Do you find it oddly satisfying to step on acorns from trees on your property? The Quercus Macrocarpa or bur oak is a common variety in Southern Maryland. Unfortunately, these beautiful trees are vulnerable to bur oak blight and many others.
If not correctly treated, it can kill the tree over time. Do you know what signs to watch for to identify bur oak blight disease?
Keep reading to learn how to recognize this disease. This guide will also discuss how it’s treated.
What Is Bur Oak Blight?
Bur Oak Blight‘s (BOB) is a native fungal pathogen called Tubakia iowensis. It only attacks the small-acorn type of bur oak trees (Quercus macrocarpa var. oliviformis). Experts believe higher average spring rainfall over the past 25 years is increasing the incidence rate.
Is BOB Harmful to Trees?
Bur oak blight leads to progressive and serious leaf browning and loss. The pathogen becomes stronger over many growing seasons.
This weakens the tree making it more susceptible to other problems. One example is Two Lined Chestnut Borer which often causes death.
Are You Located in a High Threat Area?
Experts have positively identified this pathogen in a variety of states. Examples include Arkansas, Illinois, Maryland, and Minnesota, to name a few. Be alert in the Southern Maryland counties of Charles, Calvert St., Mary’s, and Anne Arundel.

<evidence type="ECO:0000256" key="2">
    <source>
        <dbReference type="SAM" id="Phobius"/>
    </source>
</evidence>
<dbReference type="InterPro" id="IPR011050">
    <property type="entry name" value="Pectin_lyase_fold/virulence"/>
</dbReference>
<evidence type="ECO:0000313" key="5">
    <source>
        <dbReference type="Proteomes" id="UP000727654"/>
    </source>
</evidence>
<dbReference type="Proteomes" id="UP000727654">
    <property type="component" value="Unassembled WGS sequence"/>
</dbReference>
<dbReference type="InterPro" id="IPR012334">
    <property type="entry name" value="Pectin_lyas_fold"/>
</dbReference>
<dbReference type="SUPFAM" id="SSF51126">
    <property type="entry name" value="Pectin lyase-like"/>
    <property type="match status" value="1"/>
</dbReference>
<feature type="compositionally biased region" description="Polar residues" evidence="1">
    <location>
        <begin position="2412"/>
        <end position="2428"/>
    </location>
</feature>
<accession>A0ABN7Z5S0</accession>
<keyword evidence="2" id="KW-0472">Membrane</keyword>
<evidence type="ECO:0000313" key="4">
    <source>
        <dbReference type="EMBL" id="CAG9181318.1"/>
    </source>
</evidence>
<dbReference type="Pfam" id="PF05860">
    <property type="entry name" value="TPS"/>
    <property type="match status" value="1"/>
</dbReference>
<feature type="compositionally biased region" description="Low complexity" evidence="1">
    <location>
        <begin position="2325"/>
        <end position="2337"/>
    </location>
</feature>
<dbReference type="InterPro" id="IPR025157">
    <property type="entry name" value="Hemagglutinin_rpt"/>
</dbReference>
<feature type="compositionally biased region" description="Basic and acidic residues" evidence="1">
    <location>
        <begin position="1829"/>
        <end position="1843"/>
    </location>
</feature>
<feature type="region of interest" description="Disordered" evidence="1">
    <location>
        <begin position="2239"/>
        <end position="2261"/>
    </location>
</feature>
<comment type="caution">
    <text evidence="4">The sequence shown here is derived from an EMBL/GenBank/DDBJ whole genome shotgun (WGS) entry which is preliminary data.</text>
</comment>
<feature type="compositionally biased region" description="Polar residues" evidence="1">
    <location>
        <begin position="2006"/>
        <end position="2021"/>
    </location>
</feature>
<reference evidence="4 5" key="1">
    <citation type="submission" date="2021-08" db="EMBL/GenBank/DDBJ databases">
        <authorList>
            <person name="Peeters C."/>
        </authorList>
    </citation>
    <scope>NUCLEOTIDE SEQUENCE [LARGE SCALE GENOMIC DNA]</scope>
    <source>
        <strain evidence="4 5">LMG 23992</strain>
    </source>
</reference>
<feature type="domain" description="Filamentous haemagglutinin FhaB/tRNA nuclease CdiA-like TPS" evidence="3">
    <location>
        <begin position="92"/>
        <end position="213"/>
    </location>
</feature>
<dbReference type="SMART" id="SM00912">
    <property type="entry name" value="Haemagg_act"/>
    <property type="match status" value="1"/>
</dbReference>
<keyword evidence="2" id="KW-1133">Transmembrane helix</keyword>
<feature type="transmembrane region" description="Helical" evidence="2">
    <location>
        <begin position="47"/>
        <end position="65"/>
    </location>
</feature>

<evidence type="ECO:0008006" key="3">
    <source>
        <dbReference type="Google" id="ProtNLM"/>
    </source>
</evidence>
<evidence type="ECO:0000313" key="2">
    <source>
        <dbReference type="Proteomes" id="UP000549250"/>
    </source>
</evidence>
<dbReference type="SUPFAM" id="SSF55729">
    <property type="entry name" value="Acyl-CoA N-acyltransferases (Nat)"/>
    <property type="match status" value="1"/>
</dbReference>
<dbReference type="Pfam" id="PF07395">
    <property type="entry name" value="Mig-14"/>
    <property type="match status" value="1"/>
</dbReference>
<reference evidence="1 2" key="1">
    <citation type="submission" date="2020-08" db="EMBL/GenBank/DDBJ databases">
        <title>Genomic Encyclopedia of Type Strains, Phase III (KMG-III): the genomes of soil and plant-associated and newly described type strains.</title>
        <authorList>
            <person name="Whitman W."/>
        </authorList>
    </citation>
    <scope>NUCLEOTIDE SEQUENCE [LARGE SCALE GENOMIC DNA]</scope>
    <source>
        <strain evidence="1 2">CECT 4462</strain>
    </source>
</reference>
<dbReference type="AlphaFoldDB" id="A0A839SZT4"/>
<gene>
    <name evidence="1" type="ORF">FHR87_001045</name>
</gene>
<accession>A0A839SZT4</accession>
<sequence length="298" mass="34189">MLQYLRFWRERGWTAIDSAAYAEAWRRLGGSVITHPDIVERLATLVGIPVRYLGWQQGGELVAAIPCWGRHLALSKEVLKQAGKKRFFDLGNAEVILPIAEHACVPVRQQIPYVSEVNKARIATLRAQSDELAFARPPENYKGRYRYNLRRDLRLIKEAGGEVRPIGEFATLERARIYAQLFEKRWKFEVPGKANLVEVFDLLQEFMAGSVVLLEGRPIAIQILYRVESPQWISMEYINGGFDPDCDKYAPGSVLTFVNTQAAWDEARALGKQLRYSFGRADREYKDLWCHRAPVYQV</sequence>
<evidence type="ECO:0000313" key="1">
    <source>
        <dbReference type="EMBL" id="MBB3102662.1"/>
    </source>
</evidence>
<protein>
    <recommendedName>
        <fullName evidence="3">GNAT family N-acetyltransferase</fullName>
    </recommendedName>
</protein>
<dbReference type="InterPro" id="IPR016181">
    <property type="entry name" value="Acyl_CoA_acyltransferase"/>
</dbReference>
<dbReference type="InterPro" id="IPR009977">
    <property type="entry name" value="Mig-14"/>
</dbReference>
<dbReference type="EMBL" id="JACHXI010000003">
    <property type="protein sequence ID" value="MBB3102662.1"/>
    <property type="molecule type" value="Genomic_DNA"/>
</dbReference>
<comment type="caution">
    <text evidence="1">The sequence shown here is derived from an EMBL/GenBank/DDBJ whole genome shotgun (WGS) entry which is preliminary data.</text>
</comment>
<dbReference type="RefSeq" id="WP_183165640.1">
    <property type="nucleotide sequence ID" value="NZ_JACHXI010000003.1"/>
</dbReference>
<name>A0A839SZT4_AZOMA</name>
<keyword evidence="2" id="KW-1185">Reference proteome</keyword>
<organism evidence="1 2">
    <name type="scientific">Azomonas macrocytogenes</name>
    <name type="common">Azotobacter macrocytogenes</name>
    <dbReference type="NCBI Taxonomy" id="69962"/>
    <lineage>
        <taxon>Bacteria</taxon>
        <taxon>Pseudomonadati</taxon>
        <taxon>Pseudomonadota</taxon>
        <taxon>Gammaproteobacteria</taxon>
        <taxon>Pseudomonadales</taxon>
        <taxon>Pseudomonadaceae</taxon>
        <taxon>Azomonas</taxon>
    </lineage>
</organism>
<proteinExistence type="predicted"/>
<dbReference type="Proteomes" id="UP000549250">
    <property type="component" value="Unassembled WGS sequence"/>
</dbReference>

The movement to other areas seems to be relatively slow. It’s thought that BOB needs very specific conditions to develop and survive. This may help limit its spread.
What Symptoms Signal Possible Bur Oak Blight Fungus?
First, it’s key to understand that a tree may show symptoms one year and not the next. Then you may find signs again the following year. Often, infections start in the lower part of the crown and then spread higher in future years.
It’s common to initially see healthy-appearing leaves. Later in July, August, and September, brown spots and veins appear. Eventually, it covers the entire leaf and causes curling.
Any new growth in September will also die from the fungus. During the winter and early spring, these brown leaves stay on the tree.
In the summer, the petioles (the leafstalk) stay attached. Black fruiting bodies, or spores, grow at the petiole’s base during the fall. These spores serve as carriers to reinfect the tree the next year.
Treatment For Bur Oak Blight
Today, scientists have developed effective treatments to achieve bur oak blight control. The expert injects a tree growth regulator regimen into the trunk.
The first treatment occurs between the initial leaf eruption and the first week of June. In late September to early October, it’s injected again to protect it into the spring.
This regimen helps the Bur Oak tree withstand the stress of BOB. You may also see fewer affected leaves. Further fungicidal treatments or insecticides help decrease Two-Lined Chestnut Borer from developing.
Ask the tree expert about the environmental safety of the chemicals they use. Choosing eco-friendly products reduces the negative impact on our planet.
Are You Noticing Tree, Shrub, or Pest Problems?
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